If you pick up any packaged food, such as a box of crackers or a salad dressing, you’ll find two labels: the ingredient list and the nutrition facts table, which tells you the nutrient content of the food including fat, protein, carbs, sugar, etc.

The mainstream health world has taught us to read the nutrition facts, and to pay attention to specifically the fat, carb, sugar, and sodium content. While this certainly can give you an idea of the nutrient content of the food, it can’t actually tell you if the food is healthy or not.

Why? What makes a food healthy or unhealthy depends on the ingredients that make it up.

Two boxes of crackers could have the exact same nutrition facts table: 20g of carbs, 4g of fat, 200mg of sodium, etc. When you look at the ingredient label, you’ll notice one is made up of white flour and lard, and the other is made up of brown rice, quinoa, and flax seeds, making it a far healthier choice. Had you of not looked at the ingredients and only the nutrition label, you likely wouldn’t have known the difference in how healthy vs unhealthy they were.

When reviewing an ingredient label, always look for foods and ingredients that you recognize or sound like whole-food ingredients, rather than artificial colours, flavours, preservatives, thickeners, etc. Even something as simple as canned tomatoes or tomato sauce can be incredibly deceiving, and may have far more unnecessary ingredients than you would expect. A quick check of the ingredient list can tell you if they’d added sugar, canola oil, or any thickeners or stabilizers.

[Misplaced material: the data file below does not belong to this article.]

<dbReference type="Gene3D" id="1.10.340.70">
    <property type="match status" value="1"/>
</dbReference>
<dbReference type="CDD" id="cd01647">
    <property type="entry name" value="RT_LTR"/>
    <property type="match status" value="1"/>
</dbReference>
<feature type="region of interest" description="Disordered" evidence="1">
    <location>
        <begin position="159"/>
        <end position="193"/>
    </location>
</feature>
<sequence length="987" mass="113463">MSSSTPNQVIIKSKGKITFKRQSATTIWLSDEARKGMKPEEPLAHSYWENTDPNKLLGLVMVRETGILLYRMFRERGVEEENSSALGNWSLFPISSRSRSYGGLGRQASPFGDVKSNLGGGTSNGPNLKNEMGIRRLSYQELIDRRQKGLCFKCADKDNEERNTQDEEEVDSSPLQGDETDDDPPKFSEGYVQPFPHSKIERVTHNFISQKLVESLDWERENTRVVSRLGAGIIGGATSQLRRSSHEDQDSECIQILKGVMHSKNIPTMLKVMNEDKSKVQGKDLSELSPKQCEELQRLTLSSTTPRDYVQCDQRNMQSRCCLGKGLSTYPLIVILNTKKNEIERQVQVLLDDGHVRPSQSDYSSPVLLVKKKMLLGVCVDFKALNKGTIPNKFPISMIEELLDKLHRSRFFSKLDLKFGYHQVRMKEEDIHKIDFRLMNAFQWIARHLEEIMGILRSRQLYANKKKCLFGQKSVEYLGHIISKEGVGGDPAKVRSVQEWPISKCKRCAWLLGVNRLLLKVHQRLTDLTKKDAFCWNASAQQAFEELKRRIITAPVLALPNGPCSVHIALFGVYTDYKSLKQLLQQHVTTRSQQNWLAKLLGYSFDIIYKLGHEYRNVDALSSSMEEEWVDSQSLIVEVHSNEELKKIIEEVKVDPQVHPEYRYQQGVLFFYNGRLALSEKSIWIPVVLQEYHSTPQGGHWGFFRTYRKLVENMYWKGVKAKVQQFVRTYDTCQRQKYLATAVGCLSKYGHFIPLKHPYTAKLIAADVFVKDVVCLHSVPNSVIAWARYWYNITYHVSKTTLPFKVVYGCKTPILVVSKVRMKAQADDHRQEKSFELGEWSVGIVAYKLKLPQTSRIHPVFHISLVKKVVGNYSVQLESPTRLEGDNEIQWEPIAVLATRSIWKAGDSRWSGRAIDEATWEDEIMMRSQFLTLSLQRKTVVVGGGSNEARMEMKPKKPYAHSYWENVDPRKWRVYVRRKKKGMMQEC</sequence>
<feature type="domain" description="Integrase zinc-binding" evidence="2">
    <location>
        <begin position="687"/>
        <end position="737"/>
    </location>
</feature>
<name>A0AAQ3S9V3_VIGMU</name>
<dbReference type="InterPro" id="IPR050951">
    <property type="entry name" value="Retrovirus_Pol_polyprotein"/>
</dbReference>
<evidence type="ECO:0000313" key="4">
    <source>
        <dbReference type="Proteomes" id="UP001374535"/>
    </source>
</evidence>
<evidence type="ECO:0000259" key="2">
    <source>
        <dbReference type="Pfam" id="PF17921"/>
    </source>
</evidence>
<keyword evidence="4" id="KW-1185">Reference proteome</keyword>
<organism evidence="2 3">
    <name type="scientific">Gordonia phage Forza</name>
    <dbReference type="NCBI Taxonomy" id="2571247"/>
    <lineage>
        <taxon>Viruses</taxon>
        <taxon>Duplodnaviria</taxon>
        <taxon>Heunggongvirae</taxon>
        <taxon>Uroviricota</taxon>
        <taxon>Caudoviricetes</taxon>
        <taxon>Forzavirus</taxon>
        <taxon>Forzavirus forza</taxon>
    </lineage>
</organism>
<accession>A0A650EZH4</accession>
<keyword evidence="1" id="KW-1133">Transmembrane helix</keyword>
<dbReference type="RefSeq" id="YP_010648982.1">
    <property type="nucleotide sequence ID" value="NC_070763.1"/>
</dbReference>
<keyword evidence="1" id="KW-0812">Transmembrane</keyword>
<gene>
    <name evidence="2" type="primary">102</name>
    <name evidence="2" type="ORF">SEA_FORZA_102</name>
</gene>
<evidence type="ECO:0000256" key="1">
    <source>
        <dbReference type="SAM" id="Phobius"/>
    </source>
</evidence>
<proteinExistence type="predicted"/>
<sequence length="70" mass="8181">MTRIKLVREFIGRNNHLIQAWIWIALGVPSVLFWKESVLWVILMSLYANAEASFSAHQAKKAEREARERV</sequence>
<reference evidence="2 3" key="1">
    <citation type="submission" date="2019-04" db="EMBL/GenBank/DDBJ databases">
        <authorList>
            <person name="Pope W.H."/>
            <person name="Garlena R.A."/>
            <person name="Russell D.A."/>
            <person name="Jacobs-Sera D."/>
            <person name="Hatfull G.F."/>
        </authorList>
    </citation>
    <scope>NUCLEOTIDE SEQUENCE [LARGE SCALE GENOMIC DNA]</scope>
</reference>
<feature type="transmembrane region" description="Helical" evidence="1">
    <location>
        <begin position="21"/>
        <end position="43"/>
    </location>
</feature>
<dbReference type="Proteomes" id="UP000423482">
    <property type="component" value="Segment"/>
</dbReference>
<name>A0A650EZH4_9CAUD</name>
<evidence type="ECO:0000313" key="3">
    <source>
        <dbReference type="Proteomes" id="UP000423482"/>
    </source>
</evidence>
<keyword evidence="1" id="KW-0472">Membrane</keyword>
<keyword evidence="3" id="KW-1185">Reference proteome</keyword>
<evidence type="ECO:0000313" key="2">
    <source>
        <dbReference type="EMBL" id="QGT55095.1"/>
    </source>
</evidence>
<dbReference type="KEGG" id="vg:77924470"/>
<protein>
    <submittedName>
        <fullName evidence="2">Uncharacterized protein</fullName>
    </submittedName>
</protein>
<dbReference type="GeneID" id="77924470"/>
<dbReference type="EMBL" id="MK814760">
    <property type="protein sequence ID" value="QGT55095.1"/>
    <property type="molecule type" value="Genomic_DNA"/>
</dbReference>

A short ingredient list is often an indicator that a food is healthier, but not always. Use your well-earned knowledge to make your best judgement, and choose the option that seems to be the least processed and the closest to something that is actually grown or raised on a farm.

In a perfect world, we would focus heavily on purchasing eating foods that don’t contain labels at all, think fruits and vegetables, nuts and seeds, and meat…but we know that convenience often wins, especially for truck drivers and those on the go, and we will likely always rely on packaged foods to some degree. Just do your best to choose the healthiest packaged foods you can find, and be sure to keep an eye on that ingredient label!

Have a question on reading food labels? Comment below or email us at info@www.healthyfleet.com